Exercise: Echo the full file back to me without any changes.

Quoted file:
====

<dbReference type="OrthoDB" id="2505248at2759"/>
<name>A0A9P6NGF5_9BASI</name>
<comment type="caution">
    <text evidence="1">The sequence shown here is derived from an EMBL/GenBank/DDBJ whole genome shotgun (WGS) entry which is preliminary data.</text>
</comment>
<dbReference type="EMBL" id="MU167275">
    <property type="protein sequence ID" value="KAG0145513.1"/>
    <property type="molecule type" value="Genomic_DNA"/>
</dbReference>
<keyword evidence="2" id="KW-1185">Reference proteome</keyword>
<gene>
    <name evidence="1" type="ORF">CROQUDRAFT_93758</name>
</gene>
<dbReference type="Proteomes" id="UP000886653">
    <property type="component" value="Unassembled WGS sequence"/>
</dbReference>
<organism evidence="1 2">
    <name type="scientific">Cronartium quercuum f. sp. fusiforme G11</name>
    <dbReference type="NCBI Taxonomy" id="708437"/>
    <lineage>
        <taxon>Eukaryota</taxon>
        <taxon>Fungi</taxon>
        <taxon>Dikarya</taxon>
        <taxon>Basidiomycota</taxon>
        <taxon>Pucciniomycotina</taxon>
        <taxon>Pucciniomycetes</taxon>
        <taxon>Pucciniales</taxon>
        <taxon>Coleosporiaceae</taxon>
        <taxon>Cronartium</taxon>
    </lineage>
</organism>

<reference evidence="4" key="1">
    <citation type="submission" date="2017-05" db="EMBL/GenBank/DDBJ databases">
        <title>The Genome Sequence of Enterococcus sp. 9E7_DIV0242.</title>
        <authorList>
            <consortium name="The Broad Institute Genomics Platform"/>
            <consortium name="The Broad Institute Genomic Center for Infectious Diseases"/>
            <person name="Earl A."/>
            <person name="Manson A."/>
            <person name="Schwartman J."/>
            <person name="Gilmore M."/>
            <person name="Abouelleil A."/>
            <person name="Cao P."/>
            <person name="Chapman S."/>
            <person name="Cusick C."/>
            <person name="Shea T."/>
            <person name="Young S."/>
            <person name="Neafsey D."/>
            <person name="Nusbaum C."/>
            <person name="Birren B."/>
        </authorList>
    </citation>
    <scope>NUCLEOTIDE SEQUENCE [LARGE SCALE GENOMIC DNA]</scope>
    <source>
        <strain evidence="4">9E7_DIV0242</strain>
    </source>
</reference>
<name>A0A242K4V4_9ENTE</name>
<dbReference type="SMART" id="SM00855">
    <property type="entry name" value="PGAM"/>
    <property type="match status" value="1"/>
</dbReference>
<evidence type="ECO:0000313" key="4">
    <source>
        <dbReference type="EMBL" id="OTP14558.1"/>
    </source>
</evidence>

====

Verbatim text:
<dbReference type="OrthoDB" id="2505248at2759"/>
<name>A0A9P6NGF5_9BASI</name>
<comment type="caution">
    <text evidence="1">The sequence shown here is derived from an EMBL/GenBank/DDBJ whole genome shotgun (WGS) entry which is preliminary data.</text>
</comment>
<dbReference type="EMBL" id="MU167275">
    <property type="protein sequence ID" value="KAG0145513.1"/>
    <property type="molecule type" value="Genomic_DNA"/>
</dbReference>
<keyword evidence="2" id="KW-1185">Reference proteome</keyword>
<gene>
    <name evidence="1" type="ORF">CROQUDRAFT_93758</name>
</gene>
<dbReference type="Proteomes" id="UP000886653">
    <property type="component" value="Unassembled WGS sequence"/>
</dbReference>
<organism evidence="1 2">
    <name type="scientific">Cronartium quercuum f. sp. fusiforme G11</name>
    <dbReference type="NCBI Taxonomy" id="708437"/>
    <lineage>
        <taxon>Eukaryota</taxon>
        <taxon>Fungi</taxon>
        <taxon>Dikarya</taxon>
        <taxon>Basidiomycota</taxon>
        <taxon>Pucciniomycotina</taxon>
        <taxon>Pucciniomycetes</taxon>
        <taxon>Pucciniales</taxon>
        <taxon>Coleosporiaceae</taxon>
        <taxon>Cronartium</taxon>
    </lineage>
</organism>

<reference evidence="4" key="1">
    <citation type="submission" date="2017-05" db="EMBL/GenBank/DDBJ databases">
        <title>The Genome Sequence of Enterococcus sp. 9E7_DIV0242.</title>
        <authorList>
            <consortium name="The Broad Institute Genomics Platform"/>
            <consortium name="The Broad Institute Genomic Center for Infectious Diseases"/>
            <person name="Earl A."/>
            <person name="Manson A."/>
            <person name="Schwartman J."/>
            <person name="Gilmore M."/>
            <person name="Abouelleil A."/>
            <person name="Cao P."/>
            <person name="Chapman S."/>
            <person name="Cusick C."/>
            <person name="Shea T."/>
            <person name="Young S."/>
            <person name="Neafsey D."/>
            <person name="Nusbaum C."/>
            <person name="Birren B."/>
        </authorList>
    </citation>
    <scope>NUCLEOTIDE SEQUENCE [LARGE SCALE GENOMIC DNA]</scope>
    <source>
        <strain evidence="4">9E7_DIV0242</strain>
    </source>
</reference>
<name>A0A242K4V4_9ENTE</name>
<dbReference type="SMART" id="SM00855">
    <property type="entry name" value="PGAM"/>
    <property type="match status" value="1"/>
</dbReference>
<evidence type="ECO:0000313" key="4">
    <source>
        <dbReference type="EMBL" id="OTP14558.1"/>
    </source>
</evidence>